The Shah Deniz II consortium has selected the Trans Adriatic Pipeline (TAP) to export Azeri gas output to Europe, instead of Nabucco West. The decision essentially puts Greece on the energy map of both Europe and the broader region.
This will have obvious geopolitical and economic implications at a time when Greece was in real need of a success story, particularly following the failure to privatize state gas company DEPA.
The TAP decision, combined with the successful privatization of natural gas grid operator DESFA, will enhance confidence in the country’s mid- and long-term political and financial prospects. Furthermore, it will yield a number of direct and indirect benefits in terms of jobs as Greek companies will probably get involved in the project.
At the same time, Athens is presented with a great opportunity to implement a broader energy policy on many different axes: the construction of Interconnector Greece-Bulgaria (IGB); the exploitation of DEPA at a later stage; the construction and maintenance of the submarine power cable between Greece, Cyprus and Israel; the backing of the ambitious Mediterranean Energy Corridor connecting these three countries; and the exploitation of the country’s key renewable energy sources.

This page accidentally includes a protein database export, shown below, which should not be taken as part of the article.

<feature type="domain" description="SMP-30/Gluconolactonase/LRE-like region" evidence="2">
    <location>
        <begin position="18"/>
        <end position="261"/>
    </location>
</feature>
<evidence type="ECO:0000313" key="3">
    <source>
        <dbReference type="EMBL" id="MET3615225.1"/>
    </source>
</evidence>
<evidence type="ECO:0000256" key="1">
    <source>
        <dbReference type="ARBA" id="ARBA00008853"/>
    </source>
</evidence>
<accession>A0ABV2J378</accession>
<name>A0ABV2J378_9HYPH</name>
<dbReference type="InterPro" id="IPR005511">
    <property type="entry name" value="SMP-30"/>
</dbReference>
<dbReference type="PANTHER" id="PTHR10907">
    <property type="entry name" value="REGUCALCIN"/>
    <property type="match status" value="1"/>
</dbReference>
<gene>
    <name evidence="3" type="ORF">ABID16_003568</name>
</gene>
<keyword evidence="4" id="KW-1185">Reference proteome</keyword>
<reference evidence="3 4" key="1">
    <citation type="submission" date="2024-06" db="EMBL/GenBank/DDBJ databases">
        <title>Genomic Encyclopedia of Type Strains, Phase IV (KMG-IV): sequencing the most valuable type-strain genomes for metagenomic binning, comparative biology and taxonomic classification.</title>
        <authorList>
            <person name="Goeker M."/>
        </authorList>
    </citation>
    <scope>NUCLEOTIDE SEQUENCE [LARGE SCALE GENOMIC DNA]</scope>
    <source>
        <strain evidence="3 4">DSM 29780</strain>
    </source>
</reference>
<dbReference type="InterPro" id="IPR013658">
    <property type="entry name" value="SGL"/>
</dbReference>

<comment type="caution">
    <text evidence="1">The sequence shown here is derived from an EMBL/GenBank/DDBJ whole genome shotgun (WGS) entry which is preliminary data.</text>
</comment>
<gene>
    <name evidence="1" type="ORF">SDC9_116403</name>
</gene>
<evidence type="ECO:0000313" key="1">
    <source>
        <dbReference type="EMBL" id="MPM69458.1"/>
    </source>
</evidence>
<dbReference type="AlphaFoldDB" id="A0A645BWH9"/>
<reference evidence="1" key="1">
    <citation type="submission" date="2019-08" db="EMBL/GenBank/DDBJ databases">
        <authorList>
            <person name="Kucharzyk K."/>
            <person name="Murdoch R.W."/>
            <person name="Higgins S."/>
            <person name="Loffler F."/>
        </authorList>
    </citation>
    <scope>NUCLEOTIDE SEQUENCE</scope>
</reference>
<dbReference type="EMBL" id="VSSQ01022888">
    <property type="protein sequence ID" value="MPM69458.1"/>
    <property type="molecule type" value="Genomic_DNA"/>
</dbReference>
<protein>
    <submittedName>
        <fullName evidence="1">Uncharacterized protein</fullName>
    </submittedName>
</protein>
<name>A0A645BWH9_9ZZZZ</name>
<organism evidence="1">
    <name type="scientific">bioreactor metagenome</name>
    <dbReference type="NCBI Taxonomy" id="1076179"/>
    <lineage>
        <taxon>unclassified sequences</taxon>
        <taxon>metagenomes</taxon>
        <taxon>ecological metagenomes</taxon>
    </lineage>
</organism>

A fundamental part of Greece’s national energy policy should be attracting big firms to explore and exploit the hydrocarbon deposits that hopefully lie in the Ionian Sea and south/southeast of Crete. Athens officials should adopt a low-profile policy and carry out diplomatic contacts with regional players with the aim of carving maritime zones through negotiations or by resorting to an international court.
With regards to the Russians, Greece should of course renegotiate the price of gas. To be sure, considering current energy needs in the Western Balkans and Southern Europe, the Moscow-backed South Stream pipeline does not make much economic sense. However, Greece has every reason to keep its options with Russia open. Greek Environment Minister Yiannis Maniatis, one of the few pleasant surprises of the recent cabinet reshuffle, has what it takes to promote a multifaceted energy policy in close cooperation with the Foreign Ministry, which should from now on play a key role in energy developments.
* Thanos Dokos is director-general at the Hellenic Foundation for European & Foreign Policy (ELIAMEP).